Elasticity/Terminal velocity

For various materials, the physical causes of elastic behaviour might vary greatly. When forces are applied, the atomic lattice in metals changes in size and shape. The lattice returns to its initial lower energy state when forces are eliminated. The stretching of polymer chains when forces are applied is what gives rubbers and other polymers their elasticity.


When an external force is applied, the length, volume, or shape of the body changes. The feature of a body that allows it to return to its previous size or shape after being subjected to external forces is called elasticity. The elastic bodies regain their former shape due to internal restoring forces. Stress is the internal restoring force that acts per unit area of the deformed body. Strain is the ratio of the object’s dimensional charge to the initial dimension of the object. Hooke’s law is the principle that links strain and stress. According to Hooke’s law, the stress induced in the body is proportional to the strain for tiny deformations.


Forces within the body come into play when the body is deformed by applying external forces. Internal restoring forces allow elastic bodies to take on their original form. Both internal and external forces act in the opposite direction. The stress is defined as the force per unit area if a force F is applied uniformly over a surface of area A.

Stress = Force/Area

SI unit of stress is Nm-2

There are 3 different types of stress:

  • Continuous stress
  • Bulk stress or volume stress
  • Shear stress or tangential stress


Stress causes a body to deform. Strain is the fractional change in a body’s dimension caused by external stress. Strain is the ratio of any dimension that changes to its initial dimension. Strain is only a number since it is the ratio of two physical properties. It does not have a dimension and unit.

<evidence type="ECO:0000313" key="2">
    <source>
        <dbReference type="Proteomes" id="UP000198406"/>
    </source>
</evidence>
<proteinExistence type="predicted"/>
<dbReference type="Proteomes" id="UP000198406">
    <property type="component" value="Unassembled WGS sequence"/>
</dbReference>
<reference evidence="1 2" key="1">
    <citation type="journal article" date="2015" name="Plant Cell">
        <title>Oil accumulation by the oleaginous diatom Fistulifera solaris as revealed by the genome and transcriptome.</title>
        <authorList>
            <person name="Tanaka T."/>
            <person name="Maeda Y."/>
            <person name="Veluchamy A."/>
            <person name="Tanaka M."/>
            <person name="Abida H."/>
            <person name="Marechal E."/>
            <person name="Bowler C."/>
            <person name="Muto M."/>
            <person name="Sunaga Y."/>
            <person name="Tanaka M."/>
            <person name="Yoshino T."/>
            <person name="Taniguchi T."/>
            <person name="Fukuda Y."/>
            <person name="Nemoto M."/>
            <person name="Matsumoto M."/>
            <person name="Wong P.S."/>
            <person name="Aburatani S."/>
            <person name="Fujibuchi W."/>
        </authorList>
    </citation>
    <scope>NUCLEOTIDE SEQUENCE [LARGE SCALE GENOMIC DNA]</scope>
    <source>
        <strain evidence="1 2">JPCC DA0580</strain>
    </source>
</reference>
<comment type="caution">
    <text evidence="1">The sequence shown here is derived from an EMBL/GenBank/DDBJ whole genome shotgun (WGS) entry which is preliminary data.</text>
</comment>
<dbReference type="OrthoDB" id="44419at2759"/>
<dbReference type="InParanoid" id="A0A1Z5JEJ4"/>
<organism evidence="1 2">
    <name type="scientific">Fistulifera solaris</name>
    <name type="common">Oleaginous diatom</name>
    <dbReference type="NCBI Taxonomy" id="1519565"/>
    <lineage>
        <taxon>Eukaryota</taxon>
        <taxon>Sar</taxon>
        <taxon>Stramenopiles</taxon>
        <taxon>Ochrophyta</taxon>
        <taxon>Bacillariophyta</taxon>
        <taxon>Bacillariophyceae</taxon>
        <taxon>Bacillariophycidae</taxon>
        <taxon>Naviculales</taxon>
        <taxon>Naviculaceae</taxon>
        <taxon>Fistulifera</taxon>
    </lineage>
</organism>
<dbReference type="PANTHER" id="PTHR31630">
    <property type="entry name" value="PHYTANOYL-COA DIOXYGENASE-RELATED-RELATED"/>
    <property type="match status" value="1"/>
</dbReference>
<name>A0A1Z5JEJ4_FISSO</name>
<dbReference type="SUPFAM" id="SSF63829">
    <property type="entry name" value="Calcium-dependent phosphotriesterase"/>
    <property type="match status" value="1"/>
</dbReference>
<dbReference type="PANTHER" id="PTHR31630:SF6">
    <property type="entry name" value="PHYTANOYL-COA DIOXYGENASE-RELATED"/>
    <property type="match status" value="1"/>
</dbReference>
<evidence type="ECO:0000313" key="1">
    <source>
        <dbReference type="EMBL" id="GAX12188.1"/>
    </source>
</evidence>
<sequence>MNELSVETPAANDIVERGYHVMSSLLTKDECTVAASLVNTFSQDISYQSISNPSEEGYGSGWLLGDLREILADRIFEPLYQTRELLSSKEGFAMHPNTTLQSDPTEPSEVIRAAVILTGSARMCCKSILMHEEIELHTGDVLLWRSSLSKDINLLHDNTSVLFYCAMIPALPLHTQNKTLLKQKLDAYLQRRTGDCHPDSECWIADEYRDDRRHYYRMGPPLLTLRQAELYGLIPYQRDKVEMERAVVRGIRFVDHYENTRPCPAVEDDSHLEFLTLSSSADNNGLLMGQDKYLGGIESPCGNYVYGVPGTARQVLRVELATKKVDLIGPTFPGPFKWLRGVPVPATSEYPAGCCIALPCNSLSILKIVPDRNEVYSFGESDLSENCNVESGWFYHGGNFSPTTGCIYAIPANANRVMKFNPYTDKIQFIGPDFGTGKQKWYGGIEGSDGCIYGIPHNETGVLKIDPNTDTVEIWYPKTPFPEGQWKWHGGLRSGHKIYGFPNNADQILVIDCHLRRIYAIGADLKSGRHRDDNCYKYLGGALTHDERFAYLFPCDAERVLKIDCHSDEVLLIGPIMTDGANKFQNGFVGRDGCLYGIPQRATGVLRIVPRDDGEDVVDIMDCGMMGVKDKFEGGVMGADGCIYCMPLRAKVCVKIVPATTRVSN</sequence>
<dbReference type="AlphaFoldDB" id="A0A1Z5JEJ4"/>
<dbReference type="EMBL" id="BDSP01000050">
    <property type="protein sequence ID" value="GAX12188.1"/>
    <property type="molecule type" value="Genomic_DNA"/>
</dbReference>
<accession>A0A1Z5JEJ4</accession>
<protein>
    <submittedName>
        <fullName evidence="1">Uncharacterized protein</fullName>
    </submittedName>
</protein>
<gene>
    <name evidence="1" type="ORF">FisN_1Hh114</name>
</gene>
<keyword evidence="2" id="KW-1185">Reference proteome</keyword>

There are 3 different types of stress:

  • Longitudinal strain
  • Volume strain
  • Shearing strain or tangential strain

Modulus of Elasticity

The modulus of elasticity is of 3 types.

Bulk Modulus

The bulk modulus of elasticity is the ratio of volume stress to volume strain within the elastic limit.

Rigidity Modulus

The rigidity Modulus is the ratio of shearing stress (or tangential stress) to shearing strain (or tangential strain) within the elastic limit.

Young’s Modulus

Young’s modulus of elasticity is the ratio of the longitudinal stress to longitudinal strain within the elastic limit.

Terminal Velocity

Layers of a viscous fluid in contact with the body, when it falls through them, are carried along with it. However, the fluid layers of the fluid at a great distance away from the falling body are unaffected. As a result, the relative motion between the fluid’s various layers is caused by the falling body. Due to this relative motion, a backward dragging force comes into play which opposes the motion of the falling body. With a rise in the body’s velocity, this opposing or dragging force grows. It has been discovered that the body begins to move through the fluid at a steady speed once it reaches a particular velocity. Terminal velocity is the term used to describe the steady speed at which a body moves through a fluid.

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